GRANTS. Influenza vaccines and drugs for type 2 diabetes are in focus for two young researchers who have been appointed Wallenberg Academy Fellows. The researchers are Davide Angeletti and Linda Johansson.
Since 2012, the Knut and Alice Wallenberg Foundation has appointed Wallenberg Academy Fellows. The grants provide successful young researchers with long-term resources, allowing them to concentrate on their research. The program also contributes to an increased internationalization of the Swedish research environment. 2021 signifies two new fellows at the University of Gothenburg, namely Davide Ageletti and Linda Johansson, both at the Department of Biomedicine.
Will develop influenza vaccines that provide more lasting protection
When we catch influenza, we usually develop antibodies against the parts of the virus that change most quickly, so our immunity only lasts a few years. Wallenberg Academy Fellow Davide Angeletti will develop a vaccine that generates antibodies against parts of the influenza virus that are more stable and can provide longer lasting protection.
There are two proteins on the surface of the influenza virus, hemagglutinin and neuraminidase. Hemagglutinin is shaped like a mushroom. When we catch influenza, or are vaccinated against it, we develop antibodies against the protein’s “hat”. Unfortunately, this is also the part of the influenza virus that mutates most quickly, which is why we fall sick repeatedly.
Davide Angeletti, at the University of Gothenburg, will now investigate why our immune system often reacts to the hatlike structure. He will also map the extent to which we develop antibodies against neuraminidase and how well they protect us against future infections. The objective is to develop a vaccine that provides antibodies against the more stable parts of the virus, and which can offer longer lasting protection. One hope is that this type of vaccine could also protect against more deadly forms of influenza, as researchers predict that more harmful variants of the virus will arise in the not-too-distant future.
Will study new targets for pharmaceuticals for type 2 diabetes
The body’s sleep hormone, melatonin, appears to influence the development of type 2 diabetes. Wallenberg Academy Fellow Linda Johansson will study the melatonin receptors found on the surface of cells. Greater understanding of how they work may provide a basis for new pharmaceuticals for type 2 diabetes.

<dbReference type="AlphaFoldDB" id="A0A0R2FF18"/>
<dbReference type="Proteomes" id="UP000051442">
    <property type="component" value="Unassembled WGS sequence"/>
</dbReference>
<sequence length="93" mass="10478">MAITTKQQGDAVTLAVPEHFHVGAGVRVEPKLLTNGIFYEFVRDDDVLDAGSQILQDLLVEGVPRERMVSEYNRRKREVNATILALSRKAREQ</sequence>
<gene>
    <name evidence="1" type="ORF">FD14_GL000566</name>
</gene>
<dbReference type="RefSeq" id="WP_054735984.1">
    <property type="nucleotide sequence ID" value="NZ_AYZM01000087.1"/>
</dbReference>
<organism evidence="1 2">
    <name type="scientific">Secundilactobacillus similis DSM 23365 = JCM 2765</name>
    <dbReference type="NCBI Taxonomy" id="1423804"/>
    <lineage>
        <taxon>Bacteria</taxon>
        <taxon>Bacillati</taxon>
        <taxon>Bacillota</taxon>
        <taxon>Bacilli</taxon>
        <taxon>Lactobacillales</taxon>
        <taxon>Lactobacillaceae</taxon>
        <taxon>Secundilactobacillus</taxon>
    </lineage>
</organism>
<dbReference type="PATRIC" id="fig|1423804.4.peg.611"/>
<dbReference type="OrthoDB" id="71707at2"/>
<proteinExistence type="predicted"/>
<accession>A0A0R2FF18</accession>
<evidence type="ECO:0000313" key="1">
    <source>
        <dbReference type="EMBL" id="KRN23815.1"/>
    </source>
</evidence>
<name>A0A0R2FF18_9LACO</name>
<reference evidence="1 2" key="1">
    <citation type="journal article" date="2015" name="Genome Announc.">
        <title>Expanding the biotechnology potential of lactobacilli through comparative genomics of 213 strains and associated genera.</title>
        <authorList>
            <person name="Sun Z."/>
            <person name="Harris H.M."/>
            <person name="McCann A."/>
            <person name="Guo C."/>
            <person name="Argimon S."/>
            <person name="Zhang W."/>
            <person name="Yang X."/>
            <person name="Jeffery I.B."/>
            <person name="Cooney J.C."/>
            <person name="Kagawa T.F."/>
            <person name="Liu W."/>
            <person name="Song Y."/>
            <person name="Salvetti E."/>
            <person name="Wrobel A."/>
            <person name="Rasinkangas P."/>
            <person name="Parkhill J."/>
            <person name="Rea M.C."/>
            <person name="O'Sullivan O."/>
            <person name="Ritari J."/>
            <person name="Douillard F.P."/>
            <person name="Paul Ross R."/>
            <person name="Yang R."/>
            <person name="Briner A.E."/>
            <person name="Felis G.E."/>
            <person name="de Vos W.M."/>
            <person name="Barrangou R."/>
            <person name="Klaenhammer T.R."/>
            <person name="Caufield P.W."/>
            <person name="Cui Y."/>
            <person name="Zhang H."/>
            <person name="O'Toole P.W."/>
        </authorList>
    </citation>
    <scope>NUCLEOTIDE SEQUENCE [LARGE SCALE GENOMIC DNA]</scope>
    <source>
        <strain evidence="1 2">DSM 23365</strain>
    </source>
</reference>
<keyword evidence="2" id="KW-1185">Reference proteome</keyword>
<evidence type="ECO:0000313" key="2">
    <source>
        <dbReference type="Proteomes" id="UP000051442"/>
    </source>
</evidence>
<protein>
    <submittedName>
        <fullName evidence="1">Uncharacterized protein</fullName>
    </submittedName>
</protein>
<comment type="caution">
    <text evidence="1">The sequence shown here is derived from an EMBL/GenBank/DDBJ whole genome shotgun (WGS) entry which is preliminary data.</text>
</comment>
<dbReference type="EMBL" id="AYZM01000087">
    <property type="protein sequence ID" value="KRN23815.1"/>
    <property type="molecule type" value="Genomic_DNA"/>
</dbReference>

When researchers searched for genetic variations that increase the risk of type 2 diabetes, they made the surprising discovery that melatonin appears to be involved. People who have genetic mutations in the body’s receptors for melatonin are more likely to develop the disease.
These receptors are on the cells’ surface, and there are two variants. Linda Johansson, at the University of Gothenburg, has already produced images of each of these two variants individually. But in real life, on the cells’ surface, the receptors interact with each other, which impacts how they affect the cells.
Linda Johansson will now make detailed studies of the interaction between the two receptors using cryo-electron microscopy. The aim is to discover why mutations in these melatonin receptors increase the risk of type 2 diabetes and to produce knowledge that may be a starting point for new pharmaceuticals against the disease.
One announced researcher has declined
A third researcher nominated by the University of Gothenburg has been announced a Wallenberg Academy Fellow. Christina Williamson at the University of Colorado at Boulder studies uncertainties in climate predictions. However, she has decided to decline the grant.
Extended grant to Ana Maria Mora-Márquez
In addition to the new Wallenberg Academy Fellows, Ana Maria Mora-Marquez at the Department of Philosophy, Linguistics and Theory of Science has been granted an extension of her grant for another five years. Ana Maria Mora-Marquez studies Aristotle’s view of language.
Read more about Ana Maria Mora-Márquez